4 Ways to Stock Your Content War Chest Storing up owned content lets you control the conversation surrounding your brand.
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Entrepreneurs are constantly battling for industry authority and customer engagement, and many marketers believe they can achieve these goals through content marketing across several channels. They understand that email newsletters, social media, blogs and whitepapers are vital parts of the process; however, Point Visible found that only about 22 percent of B2B marketers think their current content marketing strategies are successful.
Their customers agree. Havas Group's Meaningful Brands report shows that people wouldn't care if 74 percent of the brands they use regularly just disappeared. People believe 60 percent of the content that companies publish isn't relevant to them and, frankly, isn't very good, either.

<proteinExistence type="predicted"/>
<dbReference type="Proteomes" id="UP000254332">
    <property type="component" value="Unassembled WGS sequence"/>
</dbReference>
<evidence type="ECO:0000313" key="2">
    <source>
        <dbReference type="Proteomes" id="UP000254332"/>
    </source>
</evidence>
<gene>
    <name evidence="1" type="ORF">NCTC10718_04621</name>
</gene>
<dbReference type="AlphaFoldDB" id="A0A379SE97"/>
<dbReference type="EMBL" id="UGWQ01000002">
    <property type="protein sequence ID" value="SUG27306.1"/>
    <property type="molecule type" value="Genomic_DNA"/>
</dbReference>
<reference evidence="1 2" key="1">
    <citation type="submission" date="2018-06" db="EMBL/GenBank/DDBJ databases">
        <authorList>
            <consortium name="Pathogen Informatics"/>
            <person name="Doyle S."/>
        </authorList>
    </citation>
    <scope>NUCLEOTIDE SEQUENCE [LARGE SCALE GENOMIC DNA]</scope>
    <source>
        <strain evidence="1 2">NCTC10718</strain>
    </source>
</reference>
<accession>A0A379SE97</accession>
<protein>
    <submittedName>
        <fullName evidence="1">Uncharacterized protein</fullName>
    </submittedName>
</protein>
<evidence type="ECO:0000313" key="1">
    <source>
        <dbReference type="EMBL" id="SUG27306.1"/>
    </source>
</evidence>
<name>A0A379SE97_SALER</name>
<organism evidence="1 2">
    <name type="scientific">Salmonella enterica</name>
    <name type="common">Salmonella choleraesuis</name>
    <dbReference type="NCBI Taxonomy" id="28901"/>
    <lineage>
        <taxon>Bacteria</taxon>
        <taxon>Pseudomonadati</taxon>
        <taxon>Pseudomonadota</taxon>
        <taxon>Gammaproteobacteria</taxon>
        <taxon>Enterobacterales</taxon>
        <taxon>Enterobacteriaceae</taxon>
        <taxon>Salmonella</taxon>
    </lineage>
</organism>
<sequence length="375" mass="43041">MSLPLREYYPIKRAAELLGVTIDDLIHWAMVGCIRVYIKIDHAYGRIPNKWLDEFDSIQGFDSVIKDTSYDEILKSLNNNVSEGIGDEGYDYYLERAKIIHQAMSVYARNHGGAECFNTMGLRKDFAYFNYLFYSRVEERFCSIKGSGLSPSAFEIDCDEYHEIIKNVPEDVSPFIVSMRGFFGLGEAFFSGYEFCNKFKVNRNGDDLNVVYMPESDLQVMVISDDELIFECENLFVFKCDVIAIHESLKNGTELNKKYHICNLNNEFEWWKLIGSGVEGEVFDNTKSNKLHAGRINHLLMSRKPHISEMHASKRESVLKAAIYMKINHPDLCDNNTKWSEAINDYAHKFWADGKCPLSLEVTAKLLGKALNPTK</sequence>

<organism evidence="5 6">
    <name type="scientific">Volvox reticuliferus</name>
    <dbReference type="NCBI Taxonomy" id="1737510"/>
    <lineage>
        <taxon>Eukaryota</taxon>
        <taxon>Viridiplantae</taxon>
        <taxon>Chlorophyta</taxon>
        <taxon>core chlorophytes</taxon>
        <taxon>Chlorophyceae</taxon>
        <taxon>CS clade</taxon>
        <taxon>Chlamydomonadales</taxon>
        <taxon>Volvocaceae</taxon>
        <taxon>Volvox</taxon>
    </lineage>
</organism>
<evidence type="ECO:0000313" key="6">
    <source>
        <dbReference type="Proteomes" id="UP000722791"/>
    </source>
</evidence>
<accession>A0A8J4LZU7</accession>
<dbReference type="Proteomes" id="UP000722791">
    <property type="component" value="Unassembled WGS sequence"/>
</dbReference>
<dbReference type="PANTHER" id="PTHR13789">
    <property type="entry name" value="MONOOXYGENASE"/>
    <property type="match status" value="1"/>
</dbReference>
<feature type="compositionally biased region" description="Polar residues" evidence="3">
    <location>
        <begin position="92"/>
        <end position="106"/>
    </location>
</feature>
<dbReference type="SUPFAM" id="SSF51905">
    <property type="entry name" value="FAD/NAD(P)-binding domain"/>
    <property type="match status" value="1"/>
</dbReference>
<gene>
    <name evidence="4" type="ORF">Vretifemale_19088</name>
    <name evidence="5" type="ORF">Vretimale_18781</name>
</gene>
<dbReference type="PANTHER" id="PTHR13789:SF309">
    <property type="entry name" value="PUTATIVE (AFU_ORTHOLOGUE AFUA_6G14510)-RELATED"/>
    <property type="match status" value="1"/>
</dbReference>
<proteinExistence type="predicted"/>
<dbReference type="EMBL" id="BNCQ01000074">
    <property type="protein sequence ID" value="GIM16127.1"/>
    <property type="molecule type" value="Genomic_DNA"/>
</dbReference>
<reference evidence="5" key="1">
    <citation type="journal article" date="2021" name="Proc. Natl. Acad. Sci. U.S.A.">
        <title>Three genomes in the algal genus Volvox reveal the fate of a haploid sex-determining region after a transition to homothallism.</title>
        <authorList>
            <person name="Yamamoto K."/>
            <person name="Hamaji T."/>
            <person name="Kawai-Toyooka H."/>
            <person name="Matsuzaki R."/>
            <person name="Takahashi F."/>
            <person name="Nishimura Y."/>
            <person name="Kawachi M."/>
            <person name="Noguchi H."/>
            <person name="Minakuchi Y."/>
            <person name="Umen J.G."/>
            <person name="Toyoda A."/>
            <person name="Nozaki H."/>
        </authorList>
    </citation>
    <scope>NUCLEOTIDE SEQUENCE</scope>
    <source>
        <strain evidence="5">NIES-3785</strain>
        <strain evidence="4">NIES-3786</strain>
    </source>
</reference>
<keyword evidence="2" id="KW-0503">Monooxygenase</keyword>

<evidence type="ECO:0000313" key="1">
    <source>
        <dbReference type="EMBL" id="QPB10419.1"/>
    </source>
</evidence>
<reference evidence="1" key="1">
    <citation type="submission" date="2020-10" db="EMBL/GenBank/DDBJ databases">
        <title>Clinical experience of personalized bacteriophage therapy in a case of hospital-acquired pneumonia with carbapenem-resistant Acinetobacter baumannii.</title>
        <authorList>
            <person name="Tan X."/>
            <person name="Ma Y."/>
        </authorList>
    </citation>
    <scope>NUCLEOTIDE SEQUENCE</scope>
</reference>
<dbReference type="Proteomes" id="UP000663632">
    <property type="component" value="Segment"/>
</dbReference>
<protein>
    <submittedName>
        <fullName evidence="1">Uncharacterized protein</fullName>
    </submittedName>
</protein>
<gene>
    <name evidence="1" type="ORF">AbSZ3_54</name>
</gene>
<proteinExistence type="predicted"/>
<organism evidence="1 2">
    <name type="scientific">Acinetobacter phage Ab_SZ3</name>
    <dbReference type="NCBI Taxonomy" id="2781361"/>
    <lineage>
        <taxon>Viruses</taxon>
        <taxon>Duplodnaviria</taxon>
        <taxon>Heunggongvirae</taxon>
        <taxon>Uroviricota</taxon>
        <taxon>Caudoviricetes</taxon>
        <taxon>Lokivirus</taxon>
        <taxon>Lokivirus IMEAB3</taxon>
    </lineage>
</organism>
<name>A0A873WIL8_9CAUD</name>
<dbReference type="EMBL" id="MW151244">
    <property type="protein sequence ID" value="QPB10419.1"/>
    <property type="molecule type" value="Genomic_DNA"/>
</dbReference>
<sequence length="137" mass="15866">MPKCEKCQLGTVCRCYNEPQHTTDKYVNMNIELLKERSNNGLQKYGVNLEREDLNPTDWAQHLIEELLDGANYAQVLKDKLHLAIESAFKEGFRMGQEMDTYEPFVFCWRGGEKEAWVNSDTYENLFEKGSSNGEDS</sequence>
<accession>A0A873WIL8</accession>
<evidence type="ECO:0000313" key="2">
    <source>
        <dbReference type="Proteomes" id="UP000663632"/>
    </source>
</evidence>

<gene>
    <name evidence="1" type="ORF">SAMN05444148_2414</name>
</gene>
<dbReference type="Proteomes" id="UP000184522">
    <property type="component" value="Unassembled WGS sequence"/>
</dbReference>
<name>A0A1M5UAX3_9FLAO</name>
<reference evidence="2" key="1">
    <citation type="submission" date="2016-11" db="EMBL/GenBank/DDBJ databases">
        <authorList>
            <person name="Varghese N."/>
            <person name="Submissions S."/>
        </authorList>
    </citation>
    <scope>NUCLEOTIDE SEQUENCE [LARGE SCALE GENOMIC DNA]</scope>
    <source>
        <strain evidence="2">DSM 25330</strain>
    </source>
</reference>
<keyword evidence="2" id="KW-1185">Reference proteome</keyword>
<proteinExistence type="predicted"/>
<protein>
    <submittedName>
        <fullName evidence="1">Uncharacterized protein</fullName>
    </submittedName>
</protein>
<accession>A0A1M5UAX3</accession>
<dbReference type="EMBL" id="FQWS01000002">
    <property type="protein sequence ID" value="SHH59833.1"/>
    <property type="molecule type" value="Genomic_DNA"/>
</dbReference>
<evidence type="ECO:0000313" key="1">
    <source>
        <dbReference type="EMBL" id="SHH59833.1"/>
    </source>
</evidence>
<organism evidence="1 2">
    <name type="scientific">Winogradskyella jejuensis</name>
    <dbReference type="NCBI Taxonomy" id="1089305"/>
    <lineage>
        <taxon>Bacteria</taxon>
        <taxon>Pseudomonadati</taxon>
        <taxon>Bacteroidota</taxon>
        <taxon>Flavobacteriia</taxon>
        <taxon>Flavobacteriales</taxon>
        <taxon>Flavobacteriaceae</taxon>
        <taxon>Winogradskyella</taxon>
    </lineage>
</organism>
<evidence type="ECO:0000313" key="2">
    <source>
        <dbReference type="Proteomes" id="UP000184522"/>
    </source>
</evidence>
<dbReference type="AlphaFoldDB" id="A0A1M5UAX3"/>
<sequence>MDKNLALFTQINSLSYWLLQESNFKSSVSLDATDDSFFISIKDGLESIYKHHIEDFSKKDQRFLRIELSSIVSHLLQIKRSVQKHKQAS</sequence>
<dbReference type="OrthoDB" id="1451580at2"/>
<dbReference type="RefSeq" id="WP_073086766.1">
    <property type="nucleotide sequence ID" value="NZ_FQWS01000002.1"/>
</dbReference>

Related: 5 Ways to Create Engaging Content Your Audience Will Share
Luckily for entrepreneurs, one of their best content marketing assets is their own story. Sharing a company's story with customers attracts an audience simply due to authenticity. At a time when many businesses aren't known for their transparency and credibility, an entrepreneur displaying authenticity is refreshing and can yield significant affinity for his or her brand.
Even before the business has launched, entrepreneurs can begin the storytelling process through publishing authentic stories and thought leadership pieces. Getting a head start in content writing allows entrepreneurs to become the de facto experts in their industries and strengthens their authority. And as other industry leaders, publications and trade organizations share entrepreneurs' content, those entrepreneurs gain exponentially more influence in their fields. Think of this ever-growing collection of owned content as a "content war chest" that an entrepreneur can draw from to control the conversation and reinforce brand identity.